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Anti-Inflammatory Diet

Inflammation is your body’s innate way of providing acute healing to an area of your body, but when it persists on a low level throughout the body, it can do much more harm than good. Because chronic inflammation isn’t something you can see with your eyes, many suffer from its consequences and don’t even know it! It can surface in sneaky ways in the form of allergies, skin rashes, pain, insomnia, migraines, food allergies, and more. In addition, it sets a perfect stage for many serious age-related diseases, such as autoimmune diseases, diabetes, neuro-degenerative diseases, heart disease, and cancer.

The Stress Connection

When you are constantly stressed, the sympathetic nervous system signals your body to produce the stress hormone cortisol to meet the demand. This leads to an increase in blood sugar designed to give you the energy to flee whatever’s “chasing” you. But because nothing’s actually chasing you, you are left with elevated cortisol and blood sugar levels that can lead to a whole host of metabolic imbalances. Because neuropeptides (proteins that deliver messages in your nervous system) that mediate stress

also mediate inflammation, it’s likely that stress causes an inflammatory response in your body. And if that weren’t enough, elevated cortisol levels spark inflammatory reactions that diminish immune system function. Obviously, getting stress under control is a key piece of keeping inflammation in check.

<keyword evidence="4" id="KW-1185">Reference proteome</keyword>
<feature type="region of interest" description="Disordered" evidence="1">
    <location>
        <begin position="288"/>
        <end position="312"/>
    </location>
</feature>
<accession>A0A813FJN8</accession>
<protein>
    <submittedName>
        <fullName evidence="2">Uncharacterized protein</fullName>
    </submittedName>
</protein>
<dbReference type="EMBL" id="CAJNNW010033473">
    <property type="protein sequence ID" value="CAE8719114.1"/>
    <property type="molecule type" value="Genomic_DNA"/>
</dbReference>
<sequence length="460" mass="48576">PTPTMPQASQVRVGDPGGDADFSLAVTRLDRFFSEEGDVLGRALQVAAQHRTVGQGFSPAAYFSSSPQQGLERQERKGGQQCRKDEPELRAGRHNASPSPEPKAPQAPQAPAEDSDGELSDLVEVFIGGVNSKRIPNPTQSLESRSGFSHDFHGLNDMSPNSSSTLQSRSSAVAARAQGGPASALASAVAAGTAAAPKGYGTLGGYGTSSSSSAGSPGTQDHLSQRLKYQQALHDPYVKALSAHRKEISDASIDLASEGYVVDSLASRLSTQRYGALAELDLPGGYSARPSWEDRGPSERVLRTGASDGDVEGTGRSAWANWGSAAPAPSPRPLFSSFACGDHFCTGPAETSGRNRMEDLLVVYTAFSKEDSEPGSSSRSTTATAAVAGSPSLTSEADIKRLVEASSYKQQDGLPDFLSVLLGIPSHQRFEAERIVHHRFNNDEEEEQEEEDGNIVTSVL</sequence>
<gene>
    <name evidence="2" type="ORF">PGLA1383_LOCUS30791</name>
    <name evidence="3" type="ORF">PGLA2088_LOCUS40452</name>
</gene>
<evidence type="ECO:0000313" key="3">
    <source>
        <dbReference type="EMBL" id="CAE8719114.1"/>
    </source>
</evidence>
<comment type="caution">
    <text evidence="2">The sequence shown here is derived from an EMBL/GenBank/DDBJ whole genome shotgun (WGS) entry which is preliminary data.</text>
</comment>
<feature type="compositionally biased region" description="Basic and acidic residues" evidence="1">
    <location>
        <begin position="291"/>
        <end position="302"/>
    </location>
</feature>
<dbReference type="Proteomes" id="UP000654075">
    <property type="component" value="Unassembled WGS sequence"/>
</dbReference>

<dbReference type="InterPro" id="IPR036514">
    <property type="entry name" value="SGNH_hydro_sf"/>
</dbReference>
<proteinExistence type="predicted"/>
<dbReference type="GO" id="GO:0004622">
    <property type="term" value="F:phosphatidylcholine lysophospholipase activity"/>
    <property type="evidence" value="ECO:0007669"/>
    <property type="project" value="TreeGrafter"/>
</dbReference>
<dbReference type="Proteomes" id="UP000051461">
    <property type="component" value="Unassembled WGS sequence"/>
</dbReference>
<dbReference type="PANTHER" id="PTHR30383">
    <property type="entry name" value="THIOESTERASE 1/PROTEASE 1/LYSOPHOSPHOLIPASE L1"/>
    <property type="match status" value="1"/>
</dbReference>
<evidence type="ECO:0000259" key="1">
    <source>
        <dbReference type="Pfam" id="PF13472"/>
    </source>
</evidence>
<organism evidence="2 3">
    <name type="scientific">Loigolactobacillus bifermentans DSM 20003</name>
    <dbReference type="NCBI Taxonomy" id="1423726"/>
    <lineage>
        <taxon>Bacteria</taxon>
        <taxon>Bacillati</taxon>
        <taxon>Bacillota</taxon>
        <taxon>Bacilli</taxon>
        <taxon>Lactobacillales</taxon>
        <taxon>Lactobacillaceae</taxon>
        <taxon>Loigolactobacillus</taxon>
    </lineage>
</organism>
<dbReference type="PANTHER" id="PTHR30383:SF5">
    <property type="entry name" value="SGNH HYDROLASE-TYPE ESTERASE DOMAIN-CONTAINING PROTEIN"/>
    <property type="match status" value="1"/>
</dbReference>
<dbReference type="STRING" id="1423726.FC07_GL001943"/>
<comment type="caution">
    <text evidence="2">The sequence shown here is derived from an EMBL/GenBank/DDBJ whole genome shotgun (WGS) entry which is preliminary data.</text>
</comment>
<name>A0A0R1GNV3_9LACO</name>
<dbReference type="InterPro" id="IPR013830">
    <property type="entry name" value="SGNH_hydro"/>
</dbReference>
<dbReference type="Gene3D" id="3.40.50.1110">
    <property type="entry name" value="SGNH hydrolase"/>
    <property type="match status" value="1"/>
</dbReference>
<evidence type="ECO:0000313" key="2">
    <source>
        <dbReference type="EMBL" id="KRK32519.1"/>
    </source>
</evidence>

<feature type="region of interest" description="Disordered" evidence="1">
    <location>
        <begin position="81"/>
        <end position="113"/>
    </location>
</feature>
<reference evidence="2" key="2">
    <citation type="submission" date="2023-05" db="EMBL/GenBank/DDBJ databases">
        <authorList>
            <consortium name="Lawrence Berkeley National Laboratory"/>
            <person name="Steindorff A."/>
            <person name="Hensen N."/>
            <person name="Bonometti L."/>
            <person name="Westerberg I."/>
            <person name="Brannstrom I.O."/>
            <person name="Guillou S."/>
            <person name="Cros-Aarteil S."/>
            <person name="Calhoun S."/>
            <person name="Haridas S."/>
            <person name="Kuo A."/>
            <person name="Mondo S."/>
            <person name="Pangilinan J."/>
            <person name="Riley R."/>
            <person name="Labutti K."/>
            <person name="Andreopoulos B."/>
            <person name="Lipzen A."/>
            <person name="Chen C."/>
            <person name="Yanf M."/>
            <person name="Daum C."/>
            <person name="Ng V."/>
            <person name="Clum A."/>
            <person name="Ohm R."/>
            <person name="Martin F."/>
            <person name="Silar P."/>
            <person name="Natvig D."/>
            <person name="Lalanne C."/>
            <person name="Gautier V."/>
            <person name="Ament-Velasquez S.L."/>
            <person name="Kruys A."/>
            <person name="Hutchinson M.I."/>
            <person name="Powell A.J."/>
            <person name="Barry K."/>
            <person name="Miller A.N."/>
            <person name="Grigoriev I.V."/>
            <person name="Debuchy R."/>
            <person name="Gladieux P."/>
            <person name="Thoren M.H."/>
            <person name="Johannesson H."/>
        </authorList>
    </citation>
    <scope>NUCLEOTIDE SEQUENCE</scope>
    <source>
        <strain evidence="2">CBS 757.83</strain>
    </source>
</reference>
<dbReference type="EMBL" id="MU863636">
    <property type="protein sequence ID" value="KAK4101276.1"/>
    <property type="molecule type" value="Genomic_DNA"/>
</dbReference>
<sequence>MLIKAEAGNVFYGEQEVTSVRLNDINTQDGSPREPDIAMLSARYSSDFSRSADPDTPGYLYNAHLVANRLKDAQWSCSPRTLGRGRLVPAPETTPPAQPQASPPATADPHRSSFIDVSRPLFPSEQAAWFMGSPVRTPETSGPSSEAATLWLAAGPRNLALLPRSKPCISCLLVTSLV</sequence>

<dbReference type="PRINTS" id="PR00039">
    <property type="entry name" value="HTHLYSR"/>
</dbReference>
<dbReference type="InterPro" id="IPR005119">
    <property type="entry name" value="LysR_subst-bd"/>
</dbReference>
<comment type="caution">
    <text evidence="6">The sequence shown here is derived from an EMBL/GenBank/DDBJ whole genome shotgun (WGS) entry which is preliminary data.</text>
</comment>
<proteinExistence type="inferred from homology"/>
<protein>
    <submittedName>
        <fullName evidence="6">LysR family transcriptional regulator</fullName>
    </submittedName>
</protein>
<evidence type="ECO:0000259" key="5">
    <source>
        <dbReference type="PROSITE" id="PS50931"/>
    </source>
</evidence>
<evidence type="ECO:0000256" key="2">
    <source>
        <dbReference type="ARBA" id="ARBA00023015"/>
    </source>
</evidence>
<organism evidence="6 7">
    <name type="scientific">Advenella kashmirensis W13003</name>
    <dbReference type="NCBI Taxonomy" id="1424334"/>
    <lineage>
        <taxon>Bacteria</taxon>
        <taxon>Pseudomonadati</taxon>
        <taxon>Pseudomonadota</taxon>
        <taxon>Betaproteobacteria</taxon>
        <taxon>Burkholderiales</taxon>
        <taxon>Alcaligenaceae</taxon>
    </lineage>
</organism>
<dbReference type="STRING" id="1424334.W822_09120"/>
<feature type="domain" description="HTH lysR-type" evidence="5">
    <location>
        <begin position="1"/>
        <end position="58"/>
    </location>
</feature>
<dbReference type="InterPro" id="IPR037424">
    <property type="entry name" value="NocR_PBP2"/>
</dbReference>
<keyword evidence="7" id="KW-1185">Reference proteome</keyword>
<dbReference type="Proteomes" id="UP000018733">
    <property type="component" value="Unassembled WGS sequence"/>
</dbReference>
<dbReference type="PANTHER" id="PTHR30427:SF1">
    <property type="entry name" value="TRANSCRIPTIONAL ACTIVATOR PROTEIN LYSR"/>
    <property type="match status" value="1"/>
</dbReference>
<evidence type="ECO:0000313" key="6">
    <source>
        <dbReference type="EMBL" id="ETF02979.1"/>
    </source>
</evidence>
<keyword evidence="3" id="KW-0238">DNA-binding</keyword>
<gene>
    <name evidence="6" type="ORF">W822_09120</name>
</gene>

Diet Guidelines

Try to eat all organic food if possible to risk your exposure to pesticides; eat when you’re hungry, stop when you’re full; don’t repeat the same food more than five times a week; plan meals so they roughly follow this breakdown-40% carbs, 30% protein, and 30% healthy fats.

Foods to Steer Clear of

Here’s what you’ll want to wean yourself off of in order to reduce the inflammation in your body: wheat, dairy, potatoes, tomatoes, corn, sugar, citrus fruits (except for lemons and limes), pork, commercial non-organic eggs, shellfish, peanuts and peanut butter, coffee, alcohol, juice, caffeinated teas, soda, anything containing hydrogenated oils, processed foods, and fried foods.

Foods to Eat More of

You can think of the Mediterranean diet as a jumping off point.

You want to incorporate a variety of fresh food and think of eating from the rainbow. But these foods will specifically help decrease inflammation:

  • cold-water oily fish such as wild salmon, mackerel, sardines, and halibut as well as oils extracted from these fish

  • organic berries

  • fruits and vegetables (except those mentioned above)

  • pineapple

  • seeds and nuts (except peanuts which contain aflotoxin, a cancer-causing agent)

  • garlic, ginger, and turmeric

  • flaxseed oil and olive oil (if not heated too high)

To keep you motivated to adopt this truly healthy way of eating just remember this: anti-inflammatory = anti-aging!

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